Sunday, April 16, 2006

CFP: Renaissance Anatomies

RSA 2007 Call for papers

Dissecting Renaissance Anatomies

We invite paper proposals for an RSA conference panel on early modern anatomy and performance. The sixteenth and seventeenth centuries witnessed a proliferation of anatomies, both physical and metaphorical, in England and on the Continent. Anatomical dissection staged the production of knowledge in that the body became a site for students to explore (and not merely to witness) the structure of the human body, leading to what Jonathan Sawday has called "a confrontation between an abstract idea of knowledge, and the material reality of a corpse" (Sawday 1995). Anatomies in Latin and in the vernacular, as well as surgical guides on the treatment of wounds, dissected in text and image the body into its parts, turning the familiar into the uncanny. Metaphorical anatomies tested the boundaries of analogies drawn between the body and its material and spiritual worlds by finding new ways to "stage" the body, altering thinking about the body and its relation to God, the universe, and culture.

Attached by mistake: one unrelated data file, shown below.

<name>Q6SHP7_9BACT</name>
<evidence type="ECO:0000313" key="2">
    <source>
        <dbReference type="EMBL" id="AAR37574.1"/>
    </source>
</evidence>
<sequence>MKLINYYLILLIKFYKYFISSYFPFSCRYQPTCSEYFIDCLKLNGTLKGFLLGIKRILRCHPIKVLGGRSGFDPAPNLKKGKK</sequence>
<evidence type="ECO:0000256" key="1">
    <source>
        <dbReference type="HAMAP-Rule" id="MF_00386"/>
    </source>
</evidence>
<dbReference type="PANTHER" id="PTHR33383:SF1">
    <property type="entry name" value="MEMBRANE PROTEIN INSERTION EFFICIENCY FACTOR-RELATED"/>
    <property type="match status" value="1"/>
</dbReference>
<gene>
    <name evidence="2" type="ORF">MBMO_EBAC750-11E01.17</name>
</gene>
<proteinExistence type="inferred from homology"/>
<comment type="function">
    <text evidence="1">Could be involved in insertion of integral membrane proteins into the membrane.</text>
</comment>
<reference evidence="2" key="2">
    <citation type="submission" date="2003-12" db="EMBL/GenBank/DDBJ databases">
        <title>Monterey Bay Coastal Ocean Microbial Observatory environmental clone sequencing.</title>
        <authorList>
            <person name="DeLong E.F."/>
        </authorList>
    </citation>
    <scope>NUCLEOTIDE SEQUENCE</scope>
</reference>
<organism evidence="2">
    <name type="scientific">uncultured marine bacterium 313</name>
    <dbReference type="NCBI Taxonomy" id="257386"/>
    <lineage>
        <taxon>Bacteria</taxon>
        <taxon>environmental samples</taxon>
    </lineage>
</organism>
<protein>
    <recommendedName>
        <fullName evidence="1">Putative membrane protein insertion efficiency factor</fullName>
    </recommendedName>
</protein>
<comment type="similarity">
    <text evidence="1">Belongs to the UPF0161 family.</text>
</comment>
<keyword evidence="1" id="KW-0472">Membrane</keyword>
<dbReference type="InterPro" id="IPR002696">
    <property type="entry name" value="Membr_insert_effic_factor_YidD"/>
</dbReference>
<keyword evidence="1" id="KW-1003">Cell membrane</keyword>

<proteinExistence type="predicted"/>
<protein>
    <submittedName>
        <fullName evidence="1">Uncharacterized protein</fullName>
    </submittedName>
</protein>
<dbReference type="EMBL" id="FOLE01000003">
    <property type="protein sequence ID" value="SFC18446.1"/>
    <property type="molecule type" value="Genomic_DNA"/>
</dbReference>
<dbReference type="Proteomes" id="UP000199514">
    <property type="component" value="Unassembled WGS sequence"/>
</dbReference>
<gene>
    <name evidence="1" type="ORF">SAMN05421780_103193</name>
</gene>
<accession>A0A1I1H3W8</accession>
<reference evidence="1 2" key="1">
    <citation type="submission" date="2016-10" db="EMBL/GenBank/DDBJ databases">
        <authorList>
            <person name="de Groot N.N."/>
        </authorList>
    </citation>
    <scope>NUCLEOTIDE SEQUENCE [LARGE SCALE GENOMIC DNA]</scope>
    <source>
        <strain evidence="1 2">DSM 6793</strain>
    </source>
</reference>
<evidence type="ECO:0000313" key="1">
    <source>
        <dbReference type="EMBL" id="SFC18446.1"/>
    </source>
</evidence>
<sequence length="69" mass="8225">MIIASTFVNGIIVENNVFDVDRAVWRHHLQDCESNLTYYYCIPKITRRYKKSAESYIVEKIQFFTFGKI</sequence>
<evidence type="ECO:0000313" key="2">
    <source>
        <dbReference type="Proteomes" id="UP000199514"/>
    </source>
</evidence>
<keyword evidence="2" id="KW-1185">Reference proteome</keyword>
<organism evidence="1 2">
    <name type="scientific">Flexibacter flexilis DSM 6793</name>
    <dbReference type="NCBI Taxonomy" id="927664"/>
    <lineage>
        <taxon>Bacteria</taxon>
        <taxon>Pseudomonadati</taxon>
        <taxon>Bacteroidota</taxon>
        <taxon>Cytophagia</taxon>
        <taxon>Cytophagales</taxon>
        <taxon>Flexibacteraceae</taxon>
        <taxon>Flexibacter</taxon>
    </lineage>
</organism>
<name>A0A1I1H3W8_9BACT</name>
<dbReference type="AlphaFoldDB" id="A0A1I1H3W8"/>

Possible paper topics include, but are not limited to:

-Theatrical performance of anatomical gestures
-Embodiment and sensory experience
-Gender and sexuality in the anatomy
-Early modern renderings of Anatomia
-Intellectual or religious anatomies
-Cross-genre comparisons of anatomical work
-The anatomy in alternative discourses
-Transfers in practice and theory from the Continent to England
-Early modern stagings of Ancient anatomical practices

Abstracts and proposals, maximum 250 words, to Allison K. Deutermann ( and Lianne Habinek ( by 15 May, 2006. Please remember that in order to present a paper, you must be a member of the RSA by the time of the convention.


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